The feasibility of space exploration is closely linked to the availability of fuel beyond our planet’s atmosphere.
The issue is crucial because it is much easier to launch spacecraft without having to overcome Earth’s gravity. The Moon, our artificial satellite, can become a natural launch pad for expanding human exploration of the Solar System, whereas until now we have had to limit ourselves to sending probes.
The Artemis mission will return humans to the Moon by the end of this decade, but this will only be the first step in a program aimed at permanent missions to our artificial satellite.
This is why it is so important to find and use in-situ resources, and the reason for the new agreement between ASI, the Italian Space Agency, and the Politecnico di Milano was born, an ambitious project to develop and validate one of the key technologies for a long-term human presence on our natural satellite. This is ORACLE (Oxygen Retrieval Asset by Carbothermal-reduction in Lunar Environment), a facility that will allow the extraction of oxygen from the lunar regolith, using a process that has already been studied and partially validated in the laboratory by the ASTRA group of the Politecnico di Milano. Regolith is the set of fragmented rocks that cover the lunar surface. Now, under the guidance of ASI, a validation in the target operational environment, i.e., on the lunar surface, is to be carried out by the end of this decade.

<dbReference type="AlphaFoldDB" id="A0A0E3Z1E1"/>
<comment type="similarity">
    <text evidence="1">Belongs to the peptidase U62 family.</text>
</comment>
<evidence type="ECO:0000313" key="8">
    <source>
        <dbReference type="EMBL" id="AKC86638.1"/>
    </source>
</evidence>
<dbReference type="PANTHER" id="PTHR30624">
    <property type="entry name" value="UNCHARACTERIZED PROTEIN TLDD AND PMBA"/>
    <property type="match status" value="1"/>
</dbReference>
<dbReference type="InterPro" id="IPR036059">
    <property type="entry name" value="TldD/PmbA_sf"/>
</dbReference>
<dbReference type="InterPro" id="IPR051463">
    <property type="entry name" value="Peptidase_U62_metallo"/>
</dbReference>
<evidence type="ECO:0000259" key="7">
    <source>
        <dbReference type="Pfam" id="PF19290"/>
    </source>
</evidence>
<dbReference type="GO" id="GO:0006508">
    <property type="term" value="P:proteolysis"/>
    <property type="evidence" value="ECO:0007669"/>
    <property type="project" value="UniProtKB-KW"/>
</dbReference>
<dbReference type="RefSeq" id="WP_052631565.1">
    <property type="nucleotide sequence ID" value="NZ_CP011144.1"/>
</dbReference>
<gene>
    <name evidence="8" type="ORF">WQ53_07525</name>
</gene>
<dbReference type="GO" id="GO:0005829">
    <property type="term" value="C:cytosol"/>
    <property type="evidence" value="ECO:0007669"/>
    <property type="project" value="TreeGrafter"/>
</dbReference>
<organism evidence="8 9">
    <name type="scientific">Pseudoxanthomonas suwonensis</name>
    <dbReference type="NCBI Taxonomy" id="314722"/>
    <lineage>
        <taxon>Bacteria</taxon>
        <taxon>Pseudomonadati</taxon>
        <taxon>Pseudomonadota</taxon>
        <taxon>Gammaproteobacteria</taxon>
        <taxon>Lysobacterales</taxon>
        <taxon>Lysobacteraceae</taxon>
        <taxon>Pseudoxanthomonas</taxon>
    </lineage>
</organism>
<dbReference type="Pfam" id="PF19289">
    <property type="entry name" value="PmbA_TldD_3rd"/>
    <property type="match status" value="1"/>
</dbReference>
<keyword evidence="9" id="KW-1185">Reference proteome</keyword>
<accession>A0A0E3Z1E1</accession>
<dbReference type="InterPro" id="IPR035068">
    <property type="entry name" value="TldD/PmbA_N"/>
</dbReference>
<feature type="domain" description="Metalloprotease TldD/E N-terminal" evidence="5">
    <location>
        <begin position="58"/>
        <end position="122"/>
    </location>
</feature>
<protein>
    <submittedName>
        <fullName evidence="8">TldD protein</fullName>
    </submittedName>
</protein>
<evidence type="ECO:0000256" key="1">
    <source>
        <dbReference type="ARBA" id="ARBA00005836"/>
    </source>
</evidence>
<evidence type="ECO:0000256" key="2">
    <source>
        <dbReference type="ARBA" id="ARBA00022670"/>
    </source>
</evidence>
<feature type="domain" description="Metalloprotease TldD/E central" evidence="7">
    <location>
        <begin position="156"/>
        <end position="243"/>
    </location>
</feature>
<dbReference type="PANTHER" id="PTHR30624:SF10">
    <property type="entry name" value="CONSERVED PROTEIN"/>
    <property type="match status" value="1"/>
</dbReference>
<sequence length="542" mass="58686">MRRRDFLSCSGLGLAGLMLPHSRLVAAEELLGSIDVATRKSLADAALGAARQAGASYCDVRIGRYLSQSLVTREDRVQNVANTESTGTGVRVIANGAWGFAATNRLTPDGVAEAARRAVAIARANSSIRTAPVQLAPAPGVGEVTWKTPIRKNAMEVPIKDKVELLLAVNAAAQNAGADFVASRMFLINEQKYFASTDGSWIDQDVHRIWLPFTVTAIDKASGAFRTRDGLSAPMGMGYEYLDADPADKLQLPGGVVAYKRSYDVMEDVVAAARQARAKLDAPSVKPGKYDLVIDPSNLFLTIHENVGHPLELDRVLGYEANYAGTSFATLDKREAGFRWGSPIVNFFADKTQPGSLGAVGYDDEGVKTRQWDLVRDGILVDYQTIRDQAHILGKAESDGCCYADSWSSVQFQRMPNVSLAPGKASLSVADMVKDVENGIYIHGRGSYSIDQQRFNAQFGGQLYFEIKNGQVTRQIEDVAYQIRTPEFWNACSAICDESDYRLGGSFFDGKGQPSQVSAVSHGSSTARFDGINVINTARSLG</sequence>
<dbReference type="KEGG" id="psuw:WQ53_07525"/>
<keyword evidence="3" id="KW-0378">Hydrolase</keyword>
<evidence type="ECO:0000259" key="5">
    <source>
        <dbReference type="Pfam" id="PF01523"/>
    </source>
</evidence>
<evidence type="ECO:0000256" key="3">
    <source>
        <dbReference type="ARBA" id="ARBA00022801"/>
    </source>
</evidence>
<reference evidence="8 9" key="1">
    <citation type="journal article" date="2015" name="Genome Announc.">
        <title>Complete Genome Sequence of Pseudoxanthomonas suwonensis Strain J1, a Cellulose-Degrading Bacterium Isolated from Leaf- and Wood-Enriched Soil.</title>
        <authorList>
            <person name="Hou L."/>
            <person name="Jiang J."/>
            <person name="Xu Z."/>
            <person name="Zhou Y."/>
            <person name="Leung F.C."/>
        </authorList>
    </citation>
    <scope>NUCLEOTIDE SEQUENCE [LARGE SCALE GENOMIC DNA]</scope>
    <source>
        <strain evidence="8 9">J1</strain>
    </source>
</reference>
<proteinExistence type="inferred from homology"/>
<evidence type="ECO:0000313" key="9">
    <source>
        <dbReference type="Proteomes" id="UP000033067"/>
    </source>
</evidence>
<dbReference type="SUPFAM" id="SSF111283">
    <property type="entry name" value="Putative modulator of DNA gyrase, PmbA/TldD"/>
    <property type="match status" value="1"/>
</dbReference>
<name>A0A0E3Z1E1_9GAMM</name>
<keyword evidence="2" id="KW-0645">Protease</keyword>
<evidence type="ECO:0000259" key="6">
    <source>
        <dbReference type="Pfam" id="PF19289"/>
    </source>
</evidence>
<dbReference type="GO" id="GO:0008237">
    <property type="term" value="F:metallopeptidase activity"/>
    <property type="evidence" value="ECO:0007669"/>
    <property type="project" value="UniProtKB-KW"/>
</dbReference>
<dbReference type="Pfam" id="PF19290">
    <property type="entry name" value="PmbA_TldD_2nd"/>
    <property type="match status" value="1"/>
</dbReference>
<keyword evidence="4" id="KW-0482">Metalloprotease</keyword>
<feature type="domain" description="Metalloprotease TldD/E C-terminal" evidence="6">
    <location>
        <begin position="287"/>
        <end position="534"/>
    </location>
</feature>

MIPRONS is developing a system for space engines with only water in the tank to move satellites into orbit and beyond. The system has been patented in several countries.
It could be the engine of the future, at least for space maneuvers. First of all, it is practical. Instead of loading high-pressure tanks to keep the two gases in a liquid state, they both come in the form of water, which is much easier to handle. Another major advantage over the current state of the art is the much higher thrust for the same amount of energy, which means faster movement.
But this is only the first step: imagining applications of the MIPRONS system on the Moon or other planets is possible. Theoretically, there is no limit to the increase in performance. And the water system projects the humanization of the planets. MIPRONS opens a line of research to produce water from lunar glaciers and biological waste from astronauts to be used as propellant for future interplanetary missions.